Out of all the different software development approaches that found their place under the Agile umbrella, Scrum has been by far the most successful, both in terms of adoption and the actual results achieved by teams and organizations working within this framework.
While the majority of teams that adopt Scrum grow to appreciate it and (dare we say?) like it, the fact remains that introducing Scrum to teams which never worked in it can be challenging.
Today, we will be looking at the biggest of those challenges and how to overcome them.
Disrupting the Status Quo
Most people do not like change. It is one of those eternal truths. Even when things are not that great, many people would rather leave them be than introduce change.
Software development teams are no different. Teams are perhaps even less welcoming to change – they develop their own little ecosystems where people know their place and role (either formal or informal) and where people have their way of doing things, both when it comes to work and when it comes to interpersonal relationships.
Introducing Scrum is a disruption. It is a major disruption, even for software development teams that have already adopted certain agile practices.
For one, it dismantles existing roles and positions. It does away with distinctions between senior and junior developers, at least formally. The development team is just that – a team. This stings for some people. Scrum’s emphasis on communication can also cause friction in teams that kept certain things under the wraps for whatever reason.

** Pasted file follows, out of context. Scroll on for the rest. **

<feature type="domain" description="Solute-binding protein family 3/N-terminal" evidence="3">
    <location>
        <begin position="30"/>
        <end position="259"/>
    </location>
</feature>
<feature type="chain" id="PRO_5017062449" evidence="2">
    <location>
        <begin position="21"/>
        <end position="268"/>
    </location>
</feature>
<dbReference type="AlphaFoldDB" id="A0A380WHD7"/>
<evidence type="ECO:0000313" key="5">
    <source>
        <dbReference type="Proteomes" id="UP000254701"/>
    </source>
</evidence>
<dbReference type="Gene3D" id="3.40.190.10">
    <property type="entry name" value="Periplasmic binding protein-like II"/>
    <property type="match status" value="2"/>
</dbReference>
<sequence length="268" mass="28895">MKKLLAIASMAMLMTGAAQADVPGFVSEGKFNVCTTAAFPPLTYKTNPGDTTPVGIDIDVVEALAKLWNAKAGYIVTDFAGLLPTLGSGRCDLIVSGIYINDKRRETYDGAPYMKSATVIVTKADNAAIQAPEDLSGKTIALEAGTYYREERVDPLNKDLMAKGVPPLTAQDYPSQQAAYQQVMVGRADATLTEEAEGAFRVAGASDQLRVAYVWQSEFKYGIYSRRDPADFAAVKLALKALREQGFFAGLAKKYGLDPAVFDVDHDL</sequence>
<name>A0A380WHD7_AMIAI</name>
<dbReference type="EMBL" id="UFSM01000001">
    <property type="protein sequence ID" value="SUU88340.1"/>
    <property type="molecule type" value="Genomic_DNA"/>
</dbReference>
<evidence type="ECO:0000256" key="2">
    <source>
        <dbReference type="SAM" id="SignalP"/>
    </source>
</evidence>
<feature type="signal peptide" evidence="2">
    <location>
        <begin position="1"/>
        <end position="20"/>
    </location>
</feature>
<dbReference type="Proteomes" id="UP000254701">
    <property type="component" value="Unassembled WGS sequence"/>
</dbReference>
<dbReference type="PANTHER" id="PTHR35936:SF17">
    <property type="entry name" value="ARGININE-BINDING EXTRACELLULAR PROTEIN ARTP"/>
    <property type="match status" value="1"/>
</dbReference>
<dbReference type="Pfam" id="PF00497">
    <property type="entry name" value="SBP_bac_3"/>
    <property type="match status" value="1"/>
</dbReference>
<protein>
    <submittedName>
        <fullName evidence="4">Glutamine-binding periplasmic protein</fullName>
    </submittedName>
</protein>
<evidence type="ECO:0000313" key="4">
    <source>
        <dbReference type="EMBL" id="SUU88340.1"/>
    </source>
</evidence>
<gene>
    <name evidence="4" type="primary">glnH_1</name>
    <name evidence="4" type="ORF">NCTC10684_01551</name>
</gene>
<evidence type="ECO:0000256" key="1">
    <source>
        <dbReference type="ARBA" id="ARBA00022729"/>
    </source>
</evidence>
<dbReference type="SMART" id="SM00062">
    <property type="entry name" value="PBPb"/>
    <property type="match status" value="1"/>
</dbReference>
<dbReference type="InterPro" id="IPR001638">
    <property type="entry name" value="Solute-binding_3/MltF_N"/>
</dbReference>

Scrum also introduces a certain structure to the way things are done and it is often unlike what teams already do. This can put pressure on some people and make them feel uncomfortable early on.
The only way to address this is to have long, frank conversations with the software development team instead of just dropping Scrum on them. Lead with the beneficial impact Scrum will have on their team and their work but never sugarcoat anything.
Be honest. There is a lot going for Scrum and sticking to the facts is usually enough to convince people to give it an honest try.
Emphasis on Transparency
Scrum implements an empirical process in order to make the teams as productive and as forward-moving as possible. The three pillars of empiricism that make this possible are Transparency, Inspection and Adaptation. Logically speaking, it all starts with transparency, as no real inspection and adaptation is possible without transparency.
The challenge here is the level of transparency that Scrum demands – total. In Scrum, everything should be absolutely, 100% transparent to any and all stakeholders. Everyone knows what everyone else is doing, the state of the product is available for inspection every step of the way and all doubts, problems and even conflicts are brought to the light.
Of course, all of this is aimed at building trust and improving the way in which the team works and grows together.
Unfortunately, some people do not see it that way. Some of them may feel micromanaged. Others may feel that the only point of all this transparency is to push them to overwork. Some may feel that they will be judged or admonished for not being as good as some other team members.
There may also be people who will accept the concept of transparency, but who will look for ways to keep certain stuff to themselves, completely missing the point.
The best way to approach this is to be very clear about what the point of all this transparency is. It is about making the team better, adapting to problems more readily and actually reducing the pressure on individual team members by putting everything out in the open. You also need to stay alert and talk to and encourage people who seem particularly dishevelled by this emphasis on transparency.
Intricacies of the Scrum Framework
You will often hear or read about software development teams or companies that have introduced some Scrum elements and practices in their day-to-day operations. Some of those experiences will be positive, but you are most likely to hear that they gave up on most of them relatively soon.